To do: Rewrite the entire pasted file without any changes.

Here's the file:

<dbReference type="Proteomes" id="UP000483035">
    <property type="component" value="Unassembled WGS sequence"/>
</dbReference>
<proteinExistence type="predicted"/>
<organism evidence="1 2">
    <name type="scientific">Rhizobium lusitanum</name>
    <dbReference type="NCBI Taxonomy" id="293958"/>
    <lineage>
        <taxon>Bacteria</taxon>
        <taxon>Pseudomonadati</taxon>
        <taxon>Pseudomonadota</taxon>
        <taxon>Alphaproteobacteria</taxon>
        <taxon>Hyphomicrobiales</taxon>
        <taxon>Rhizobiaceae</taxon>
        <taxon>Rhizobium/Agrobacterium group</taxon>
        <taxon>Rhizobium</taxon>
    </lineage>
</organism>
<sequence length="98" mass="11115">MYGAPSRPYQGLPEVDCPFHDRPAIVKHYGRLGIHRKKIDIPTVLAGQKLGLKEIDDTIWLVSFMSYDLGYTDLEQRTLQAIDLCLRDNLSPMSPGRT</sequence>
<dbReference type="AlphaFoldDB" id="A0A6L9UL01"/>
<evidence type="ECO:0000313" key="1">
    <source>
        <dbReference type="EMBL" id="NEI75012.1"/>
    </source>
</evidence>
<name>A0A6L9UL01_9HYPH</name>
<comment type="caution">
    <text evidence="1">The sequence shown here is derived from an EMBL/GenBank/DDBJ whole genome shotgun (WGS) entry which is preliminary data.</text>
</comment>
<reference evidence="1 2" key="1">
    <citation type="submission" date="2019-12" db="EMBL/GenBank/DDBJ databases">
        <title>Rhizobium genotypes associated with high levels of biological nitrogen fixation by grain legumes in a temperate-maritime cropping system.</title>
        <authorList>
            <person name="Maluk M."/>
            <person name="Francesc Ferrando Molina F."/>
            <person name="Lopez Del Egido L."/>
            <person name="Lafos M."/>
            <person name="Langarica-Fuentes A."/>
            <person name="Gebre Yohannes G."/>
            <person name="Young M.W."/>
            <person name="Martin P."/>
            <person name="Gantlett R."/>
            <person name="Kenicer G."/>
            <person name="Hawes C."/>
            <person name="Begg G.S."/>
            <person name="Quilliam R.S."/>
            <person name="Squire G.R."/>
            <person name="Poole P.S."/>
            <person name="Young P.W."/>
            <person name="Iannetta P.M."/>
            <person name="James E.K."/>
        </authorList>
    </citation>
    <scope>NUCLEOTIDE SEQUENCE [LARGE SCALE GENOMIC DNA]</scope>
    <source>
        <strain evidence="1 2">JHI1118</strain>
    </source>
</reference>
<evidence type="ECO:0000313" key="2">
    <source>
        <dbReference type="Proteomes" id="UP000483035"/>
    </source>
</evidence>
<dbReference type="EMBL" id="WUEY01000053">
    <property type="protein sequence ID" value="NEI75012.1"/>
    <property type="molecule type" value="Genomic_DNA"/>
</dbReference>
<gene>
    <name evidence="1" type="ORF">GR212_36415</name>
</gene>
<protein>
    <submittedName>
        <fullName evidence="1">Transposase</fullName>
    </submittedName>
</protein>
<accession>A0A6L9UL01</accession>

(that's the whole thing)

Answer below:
<dbReference type="Proteomes" id="UP000483035">
    <property type="component" value="Unassembled WGS sequence"/>
</dbReference>
<proteinExistence type="predicted"/>
<organism evidence="1 2">
    <name type="scientific">Rhizobium lusitanum</name>
    <dbReference type="NCBI Taxonomy" id="293958"/>
    <lineage>
        <taxon>Bacteria</taxon>
        <taxon>Pseudomonadati</taxon>
        <taxon>Pseudomonadota</taxon>
        <taxon>Alphaproteobacteria</taxon>
        <taxon>Hyphomicrobiales</taxon>
        <taxon>Rhizobiaceae</taxon>
        <taxon>Rhizobium/Agrobacterium group</taxon>
        <taxon>Rhizobium</taxon>
    </lineage>
</organism>
<sequence length="98" mass="11115">MYGAPSRPYQGLPEVDCPFHDRPAIVKHYGRLGIHRKKIDIPTVLAGQKLGLKEIDDTIWLVSFMSYDLGYTDLEQRTLQAIDLCLRDNLSPMSPGRT</sequence>
<dbReference type="AlphaFoldDB" id="A0A6L9UL01"/>
<evidence type="ECO:0000313" key="1">
    <source>
        <dbReference type="EMBL" id="NEI75012.1"/>
    </source>
</evidence>
<name>A0A6L9UL01_9HYPH</name>
<comment type="caution">
    <text evidence="1">The sequence shown here is derived from an EMBL/GenBank/DDBJ whole genome shotgun (WGS) entry which is preliminary data.</text>
</comment>
<reference evidence="1 2" key="1">
    <citation type="submission" date="2019-12" db="EMBL/GenBank/DDBJ databases">
        <title>Rhizobium genotypes associated with high levels of biological nitrogen fixation by grain legumes in a temperate-maritime cropping system.</title>
        <authorList>
            <person name="Maluk M."/>
            <person name="Francesc Ferrando Molina F."/>
            <person name="Lopez Del Egido L."/>
            <person name="Lafos M."/>
            <person name="Langarica-Fuentes A."/>
            <person name="Gebre Yohannes G."/>
            <person name="Young M.W."/>
            <person name="Martin P."/>
            <person name="Gantlett R."/>
            <person name="Kenicer G."/>
            <person name="Hawes C."/>
            <person name="Begg G.S."/>
            <person name="Quilliam R.S."/>
            <person name="Squire G.R."/>
            <person name="Poole P.S."/>
            <person name="Young P.W."/>
            <person name="Iannetta P.M."/>
            <person name="James E.K."/>
        </authorList>
    </citation>
    <scope>NUCLEOTIDE SEQUENCE [LARGE SCALE GENOMIC DNA]</scope>
    <source>
        <strain evidence="1 2">JHI1118</strain>
    </source>
</reference>
<evidence type="ECO:0000313" key="2">
    <source>
        <dbReference type="Proteomes" id="UP000483035"/>
    </source>
</evidence>
<dbReference type="EMBL" id="WUEY01000053">
    <property type="protein sequence ID" value="NEI75012.1"/>
    <property type="molecule type" value="Genomic_DNA"/>
</dbReference>
<gene>
    <name evidence="1" type="ORF">GR212_36415</name>
</gene>
<protein>
    <submittedName>
        <fullName evidence="1">Transposase</fullName>
    </submittedName>
</protein>
<accession>A0A6L9UL01</accession>